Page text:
A Rare 18th-Century Chinese Vase Was Recently Sold at an Auction

When Mark Newstead, the Asian ceramics and artworks consultant who works for auction house Dreweatts, looked at a blue-and-gold porcelain vase sitting in the kitchen of one of his friends, he thought its colors, design, and shape looked rather familiar. His gut feeling proved right, and upon further examination, Newstead determined that the vase was a rare 18th-century ceramic piece from China’s Qing Dynasty.

The Qing Dynasty Vase Was Valued at $186,000 but Sold for Much More

A Rare 18th-Century Chinese Vase Was Recently Sold at an Auction
Despite the valuation of the 18th-century vase at around $186,000, it was auctioned for some $1.8 million. According to Dreweatts, the two-foot-tall artifact was bought in the 1980s by an English surgeon for just a few hundred pounds. It was passed down to the son of that surgeon and displayed in his kitchen and drawing-room. This same person was Newstead’s friend, and their friendship led to the discovery of the vase. The artifact’s earlier provenance is not clear.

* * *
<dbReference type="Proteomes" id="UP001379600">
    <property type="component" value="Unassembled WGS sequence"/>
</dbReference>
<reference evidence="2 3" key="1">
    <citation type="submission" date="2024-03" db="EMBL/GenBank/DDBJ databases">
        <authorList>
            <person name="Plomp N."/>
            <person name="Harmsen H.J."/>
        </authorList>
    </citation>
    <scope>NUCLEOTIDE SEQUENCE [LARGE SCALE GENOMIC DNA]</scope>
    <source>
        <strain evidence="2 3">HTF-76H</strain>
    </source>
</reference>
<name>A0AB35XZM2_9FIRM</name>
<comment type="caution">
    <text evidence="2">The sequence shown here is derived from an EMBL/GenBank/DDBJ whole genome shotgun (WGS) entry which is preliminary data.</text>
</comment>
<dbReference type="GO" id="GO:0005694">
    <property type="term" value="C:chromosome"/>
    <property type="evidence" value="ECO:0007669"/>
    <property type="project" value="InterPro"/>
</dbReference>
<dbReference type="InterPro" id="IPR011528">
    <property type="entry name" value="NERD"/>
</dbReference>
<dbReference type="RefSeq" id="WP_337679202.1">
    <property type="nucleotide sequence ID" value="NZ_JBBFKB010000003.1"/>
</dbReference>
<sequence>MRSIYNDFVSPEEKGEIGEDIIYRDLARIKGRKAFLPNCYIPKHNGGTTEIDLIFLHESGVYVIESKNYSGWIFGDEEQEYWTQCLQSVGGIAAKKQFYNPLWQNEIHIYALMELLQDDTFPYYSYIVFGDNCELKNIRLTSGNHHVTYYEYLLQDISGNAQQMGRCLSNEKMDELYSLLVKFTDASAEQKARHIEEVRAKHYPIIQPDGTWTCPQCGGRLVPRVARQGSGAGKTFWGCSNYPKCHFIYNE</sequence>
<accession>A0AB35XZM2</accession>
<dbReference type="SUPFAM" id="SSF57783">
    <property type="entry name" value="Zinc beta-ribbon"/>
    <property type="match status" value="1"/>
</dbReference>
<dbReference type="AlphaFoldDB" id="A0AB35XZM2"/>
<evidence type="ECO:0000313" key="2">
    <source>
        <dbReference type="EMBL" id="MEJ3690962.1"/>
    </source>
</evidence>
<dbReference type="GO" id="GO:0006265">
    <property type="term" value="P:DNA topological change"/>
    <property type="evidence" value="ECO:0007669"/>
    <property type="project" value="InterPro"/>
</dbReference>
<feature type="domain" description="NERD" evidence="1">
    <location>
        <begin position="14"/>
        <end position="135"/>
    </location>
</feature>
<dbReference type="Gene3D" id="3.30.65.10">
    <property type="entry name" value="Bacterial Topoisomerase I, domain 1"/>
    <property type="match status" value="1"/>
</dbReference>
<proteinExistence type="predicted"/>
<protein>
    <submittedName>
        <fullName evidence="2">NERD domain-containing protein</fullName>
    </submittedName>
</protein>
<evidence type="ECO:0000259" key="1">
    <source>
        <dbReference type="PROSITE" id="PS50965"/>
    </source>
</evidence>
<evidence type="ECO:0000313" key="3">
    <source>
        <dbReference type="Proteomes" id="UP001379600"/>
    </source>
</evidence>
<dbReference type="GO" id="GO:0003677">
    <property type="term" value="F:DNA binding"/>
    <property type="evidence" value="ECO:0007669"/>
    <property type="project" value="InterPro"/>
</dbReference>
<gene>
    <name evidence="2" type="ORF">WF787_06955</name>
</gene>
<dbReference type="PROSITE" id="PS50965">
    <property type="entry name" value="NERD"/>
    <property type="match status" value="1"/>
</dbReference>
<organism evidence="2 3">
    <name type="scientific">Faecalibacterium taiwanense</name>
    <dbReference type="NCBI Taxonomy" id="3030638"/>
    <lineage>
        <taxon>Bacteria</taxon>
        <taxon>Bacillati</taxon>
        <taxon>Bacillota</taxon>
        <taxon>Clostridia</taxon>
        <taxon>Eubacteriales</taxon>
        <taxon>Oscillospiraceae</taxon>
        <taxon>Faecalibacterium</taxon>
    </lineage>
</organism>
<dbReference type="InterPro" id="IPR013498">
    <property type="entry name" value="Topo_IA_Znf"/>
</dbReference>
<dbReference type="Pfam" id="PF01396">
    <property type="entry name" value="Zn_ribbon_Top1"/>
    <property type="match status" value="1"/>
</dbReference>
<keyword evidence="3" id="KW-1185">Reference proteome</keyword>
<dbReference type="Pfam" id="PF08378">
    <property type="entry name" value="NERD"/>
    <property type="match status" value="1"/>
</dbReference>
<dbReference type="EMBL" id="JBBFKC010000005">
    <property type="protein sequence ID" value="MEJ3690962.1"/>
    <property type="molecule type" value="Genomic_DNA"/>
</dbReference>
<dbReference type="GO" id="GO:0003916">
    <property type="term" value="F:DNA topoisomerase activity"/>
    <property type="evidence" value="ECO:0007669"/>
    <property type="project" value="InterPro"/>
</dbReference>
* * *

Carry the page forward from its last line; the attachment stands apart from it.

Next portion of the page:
According to Justin Jacobs, who is a history professor at American University and studies the plunder of Chinese cultural artifacts, the vase could have been a gift from the emperor. It could have been sold under duress during the 20th century or taken as a spoil of war during either of the military’s plunders of 1860 or 1901. How the artifact actually left China will likely remain a mystery.

The Vase Has a Mark Associated With the Qianlong Emperor

The Qingllong emperor mark at the bottom of the vase
There is a six-character mark that can be found on the bottom of the vase, and it was determined that it was associated with the Qianlong emperor, who ruled between 1736 and 1795 and was the Qing Dynasty’s sixth emperor. The Qing Dynasty ruled over China from 1644 to 1912 and was the country’s last imperial dynasty.

While the Qing Dynasty did not last, much of its art still remains, with porcelain being one of the era’s major art forms. The finesse of the craftsmanship of the recently discovered vase matches the descriptions of porcelain art from that period. The vessel is adorned with depictions of cranes, bats, fans, flutes, and clouds.